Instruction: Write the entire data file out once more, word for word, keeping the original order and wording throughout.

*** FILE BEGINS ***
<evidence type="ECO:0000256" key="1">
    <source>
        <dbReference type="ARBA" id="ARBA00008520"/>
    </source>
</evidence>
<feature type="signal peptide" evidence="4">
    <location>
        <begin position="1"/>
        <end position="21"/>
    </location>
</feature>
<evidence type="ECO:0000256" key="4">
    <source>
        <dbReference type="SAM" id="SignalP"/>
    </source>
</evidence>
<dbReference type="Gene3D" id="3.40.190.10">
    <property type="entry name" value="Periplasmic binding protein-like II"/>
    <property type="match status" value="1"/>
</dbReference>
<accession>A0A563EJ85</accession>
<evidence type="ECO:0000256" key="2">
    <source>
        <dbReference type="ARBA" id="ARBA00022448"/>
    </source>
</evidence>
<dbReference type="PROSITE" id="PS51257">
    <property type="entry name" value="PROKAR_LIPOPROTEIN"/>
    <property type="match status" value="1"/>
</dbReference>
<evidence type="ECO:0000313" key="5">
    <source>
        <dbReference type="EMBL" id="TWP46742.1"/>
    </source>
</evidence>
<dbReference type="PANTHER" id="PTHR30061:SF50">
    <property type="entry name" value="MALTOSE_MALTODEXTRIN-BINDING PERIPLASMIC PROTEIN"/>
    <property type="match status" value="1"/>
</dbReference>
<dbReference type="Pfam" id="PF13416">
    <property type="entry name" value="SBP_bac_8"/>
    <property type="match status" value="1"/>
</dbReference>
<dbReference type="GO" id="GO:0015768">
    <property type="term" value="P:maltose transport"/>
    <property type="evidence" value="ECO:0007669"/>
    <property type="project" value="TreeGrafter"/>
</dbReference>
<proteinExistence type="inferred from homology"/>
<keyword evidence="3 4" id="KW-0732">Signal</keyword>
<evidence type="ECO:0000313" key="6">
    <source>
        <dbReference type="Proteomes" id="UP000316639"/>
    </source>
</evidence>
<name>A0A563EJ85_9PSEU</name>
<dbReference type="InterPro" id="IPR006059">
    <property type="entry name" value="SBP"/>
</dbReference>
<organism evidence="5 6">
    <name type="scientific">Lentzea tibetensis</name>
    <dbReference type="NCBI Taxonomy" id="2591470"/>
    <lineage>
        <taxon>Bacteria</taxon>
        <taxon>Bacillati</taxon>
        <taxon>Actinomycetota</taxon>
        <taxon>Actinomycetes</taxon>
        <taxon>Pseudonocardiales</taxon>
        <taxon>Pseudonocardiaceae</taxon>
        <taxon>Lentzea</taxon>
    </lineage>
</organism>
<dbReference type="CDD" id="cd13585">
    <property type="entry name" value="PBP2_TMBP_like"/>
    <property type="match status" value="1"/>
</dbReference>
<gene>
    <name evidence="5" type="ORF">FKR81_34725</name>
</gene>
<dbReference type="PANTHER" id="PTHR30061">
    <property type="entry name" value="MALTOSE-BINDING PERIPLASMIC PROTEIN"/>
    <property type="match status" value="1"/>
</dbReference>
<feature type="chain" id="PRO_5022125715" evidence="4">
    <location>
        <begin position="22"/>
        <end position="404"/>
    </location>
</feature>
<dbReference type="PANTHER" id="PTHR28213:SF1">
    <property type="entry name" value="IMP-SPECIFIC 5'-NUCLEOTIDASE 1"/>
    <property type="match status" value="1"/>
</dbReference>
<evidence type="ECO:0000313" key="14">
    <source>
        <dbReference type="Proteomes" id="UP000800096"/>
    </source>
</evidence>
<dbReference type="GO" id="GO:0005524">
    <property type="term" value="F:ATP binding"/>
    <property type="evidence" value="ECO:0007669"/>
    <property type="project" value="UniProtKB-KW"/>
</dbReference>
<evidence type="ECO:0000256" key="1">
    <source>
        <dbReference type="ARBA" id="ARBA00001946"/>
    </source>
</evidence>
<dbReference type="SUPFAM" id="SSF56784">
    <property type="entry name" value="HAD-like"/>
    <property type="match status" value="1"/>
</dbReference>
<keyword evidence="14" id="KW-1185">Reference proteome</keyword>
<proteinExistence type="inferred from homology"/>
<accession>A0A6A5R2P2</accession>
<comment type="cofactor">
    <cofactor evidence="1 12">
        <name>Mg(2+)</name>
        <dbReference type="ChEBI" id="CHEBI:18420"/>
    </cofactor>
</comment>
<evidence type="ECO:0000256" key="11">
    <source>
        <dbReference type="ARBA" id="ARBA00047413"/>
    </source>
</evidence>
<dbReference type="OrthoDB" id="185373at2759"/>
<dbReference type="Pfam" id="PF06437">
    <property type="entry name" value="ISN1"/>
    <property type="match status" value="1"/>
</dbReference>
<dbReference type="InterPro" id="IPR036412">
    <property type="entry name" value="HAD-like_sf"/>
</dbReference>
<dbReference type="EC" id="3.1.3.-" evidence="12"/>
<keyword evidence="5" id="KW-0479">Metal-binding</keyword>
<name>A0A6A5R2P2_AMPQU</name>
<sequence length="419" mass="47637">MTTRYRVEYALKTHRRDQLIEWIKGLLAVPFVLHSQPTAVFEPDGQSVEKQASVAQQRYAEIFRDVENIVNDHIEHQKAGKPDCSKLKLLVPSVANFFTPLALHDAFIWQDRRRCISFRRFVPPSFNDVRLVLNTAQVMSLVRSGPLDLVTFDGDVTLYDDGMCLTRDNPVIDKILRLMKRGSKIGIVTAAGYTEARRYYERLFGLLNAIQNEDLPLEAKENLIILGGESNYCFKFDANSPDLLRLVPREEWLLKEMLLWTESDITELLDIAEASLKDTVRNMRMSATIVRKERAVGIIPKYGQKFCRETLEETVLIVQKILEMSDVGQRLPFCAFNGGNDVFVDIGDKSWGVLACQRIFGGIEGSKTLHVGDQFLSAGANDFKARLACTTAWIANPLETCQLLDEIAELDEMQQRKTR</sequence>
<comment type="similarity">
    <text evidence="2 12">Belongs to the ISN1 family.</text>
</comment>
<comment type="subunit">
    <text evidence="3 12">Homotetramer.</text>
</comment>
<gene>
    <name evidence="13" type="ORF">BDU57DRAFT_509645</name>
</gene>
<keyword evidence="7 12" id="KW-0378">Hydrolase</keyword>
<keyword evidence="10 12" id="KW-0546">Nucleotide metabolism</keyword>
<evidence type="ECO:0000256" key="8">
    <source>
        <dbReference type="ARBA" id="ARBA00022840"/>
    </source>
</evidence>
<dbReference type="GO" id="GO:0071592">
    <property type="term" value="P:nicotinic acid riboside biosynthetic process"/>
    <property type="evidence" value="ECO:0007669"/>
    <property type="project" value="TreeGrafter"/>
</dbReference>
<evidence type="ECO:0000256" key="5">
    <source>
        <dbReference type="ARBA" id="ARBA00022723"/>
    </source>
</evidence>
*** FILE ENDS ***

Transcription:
<evidence type="ECO:0000256" key="1">
    <source>
        <dbReference type="ARBA" id="ARBA00008520"/>
    </source>
</evidence>
<feature type="signal peptide" evidence="4">
    <location>
        <begin position="1"/>
        <end position="21"/>
    </location>
</feature>
<evidence type="ECO:0000256" key="4">
    <source>
        <dbReference type="SAM" id="SignalP"/>
    </source>
</evidence>
<dbReference type="Gene3D" id="3.40.190.10">
    <property type="entry name" value="Periplasmic binding protein-like II"/>
    <property type="match status" value="1"/>
</dbReference>
<accession>A0A563EJ85</accession>
<evidence type="ECO:0000256" key="2">
    <source>
        <dbReference type="ARBA" id="ARBA00022448"/>
    </source>
</evidence>
<dbReference type="PROSITE" id="PS51257">
    <property type="entry name" value="PROKAR_LIPOPROTEIN"/>
    <property type="match status" value="1"/>
</dbReference>
<evidence type="ECO:0000313" key="5">
    <source>
        <dbReference type="EMBL" id="TWP46742.1"/>
    </source>
</evidence>
<dbReference type="PANTHER" id="PTHR30061:SF50">
    <property type="entry name" value="MALTOSE_MALTODEXTRIN-BINDING PERIPLASMIC PROTEIN"/>
    <property type="match status" value="1"/>
</dbReference>
<dbReference type="Pfam" id="PF13416">
    <property type="entry name" value="SBP_bac_8"/>
    <property type="match status" value="1"/>
</dbReference>
<dbReference type="GO" id="GO:0015768">
    <property type="term" value="P:maltose transport"/>
    <property type="evidence" value="ECO:0007669"/>
    <property type="project" value="TreeGrafter"/>
</dbReference>
<proteinExistence type="inferred from homology"/>
<keyword evidence="3 4" id="KW-0732">Signal</keyword>
<evidence type="ECO:0000313" key="6">
    <source>
        <dbReference type="Proteomes" id="UP000316639"/>
    </source>
</evidence>
<name>A0A563EJ85_9PSEU</name>
<dbReference type="InterPro" id="IPR006059">
    <property type="entry name" value="SBP"/>
</dbReference>
<organism evidence="5 6">
    <name type="scientific">Lentzea tibetensis</name>
    <dbReference type="NCBI Taxonomy" id="2591470"/>
    <lineage>
        <taxon>Bacteria</taxon>
        <taxon>Bacillati</taxon>
        <taxon>Actinomycetota</taxon>
        <taxon>Actinomycetes</taxon>
        <taxon>Pseudonocardiales</taxon>
        <taxon>Pseudonocardiaceae</taxon>
        <taxon>Lentzea</taxon>
    </lineage>
</organism>
<dbReference type="CDD" id="cd13585">
    <property type="entry name" value="PBP2_TMBP_like"/>
    <property type="match status" value="1"/>
</dbReference>
<gene>
    <name evidence="5" type="ORF">FKR81_34725</name>
</gene>
<dbReference type="PANTHER" id="PTHR30061">
    <property type="entry name" value="MALTOSE-BINDING PERIPLASMIC PROTEIN"/>
    <property type="match status" value="1"/>
</dbReference>
<feature type="chain" id="PRO_5022125715" evidence="4">
    <location>
        <begin position="22"/>
        <end position="404"/>
    </location>
</feature>
<dbReference type="PANTHER" id="PTHR28213:SF1">
    <property type="entry name" value="IMP-SPECIFIC 5'-NUCLEOTIDASE 1"/>
    <property type="match status" value="1"/>
</dbReference>
<evidence type="ECO:0000313" key="14">
    <source>
        <dbReference type="Proteomes" id="UP000800096"/>
    </source>
</evidence>
<dbReference type="GO" id="GO:0005524">
    <property type="term" value="F:ATP binding"/>
    <property type="evidence" value="ECO:0007669"/>
    <property type="project" value="UniProtKB-KW"/>
</dbReference>
<evidence type="ECO:0000256" key="1">
    <source>
        <dbReference type="ARBA" id="ARBA00001946"/>
    </source>
</evidence>
<dbReference type="SUPFAM" id="SSF56784">
    <property type="entry name" value="HAD-like"/>
    <property type="match status" value="1"/>
</dbReference>
<keyword evidence="14" id="KW-1185">Reference proteome</keyword>
<proteinExistence type="inferred from homology"/>
<accession>A0A6A5R2P2</accession>
<comment type="cofactor">
    <cofactor evidence="1 12">
        <name>Mg(2+)</name>
        <dbReference type="ChEBI" id="CHEBI:18420"/>
    </cofactor>
</comment>
<evidence type="ECO:0000256" key="11">
    <source>
        <dbReference type="ARBA" id="ARBA00047413"/>
    </source>
</evidence>
<dbReference type="OrthoDB" id="185373at2759"/>
<dbReference type="Pfam" id="PF06437">
    <property type="entry name" value="ISN1"/>
    <property type="match status" value="1"/>
</dbReference>
<dbReference type="InterPro" id="IPR036412">
    <property type="entry name" value="HAD-like_sf"/>
</dbReference>
<dbReference type="EC" id="3.1.3.-" evidence="12"/>
<keyword evidence="5" id="KW-0479">Metal-binding</keyword>
<name>A0A6A5R2P2_AMPQU</name>
<sequence length="419" mass="47637">MTTRYRVEYALKTHRRDQLIEWIKGLLAVPFVLHSQPTAVFEPDGQSVEKQASVAQQRYAEIFRDVENIVNDHIEHQKAGKPDCSKLKLLVPSVANFFTPLALHDAFIWQDRRRCISFRRFVPPSFNDVRLVLNTAQVMSLVRSGPLDLVTFDGDVTLYDDGMCLTRDNPVIDKILRLMKRGSKIGIVTAAGYTEARRYYERLFGLLNAIQNEDLPLEAKENLIILGGESNYCFKFDANSPDLLRLVPREEWLLKEMLLWTESDITELLDIAEASLKDTVRNMRMSATIVRKERAVGIIPKYGQKFCRETLEETVLIVQKILEMSDVGQRLPFCAFNGGNDVFVDIGDKSWGVLACQRIFGGIEGSKTLHVGDQFLSAGANDFKARLACTTAWIANPLETCQLLDEIAELDEMQQRKTR</sequence>
<comment type="similarity">
    <text evidence="2 12">Belongs to the ISN1 family.</text>
</comment>
<comment type="subunit">
    <text evidence="3 12">Homotetramer.</text>
</comment>
<gene>
    <name evidence="13" type="ORF">BDU57DRAFT_509645</name>
</gene>
<keyword evidence="7 12" id="KW-0378">Hydrolase</keyword>
<keyword evidence="10 12" id="KW-0546">Nucleotide metabolism</keyword>
<evidence type="ECO:0000256" key="8">
    <source>
        <dbReference type="ARBA" id="ARBA00022840"/>
    </source>
</evidence>
<dbReference type="GO" id="GO:0071592">
    <property type="term" value="P:nicotinic acid riboside biosynthetic process"/>
    <property type="evidence" value="ECO:0007669"/>
    <property type="project" value="TreeGrafter"/>
</dbReference>
<evidence type="ECO:0000256" key="5">
    <source>
        <dbReference type="ARBA" id="ARBA00022723"/>
    </source>
</evidence>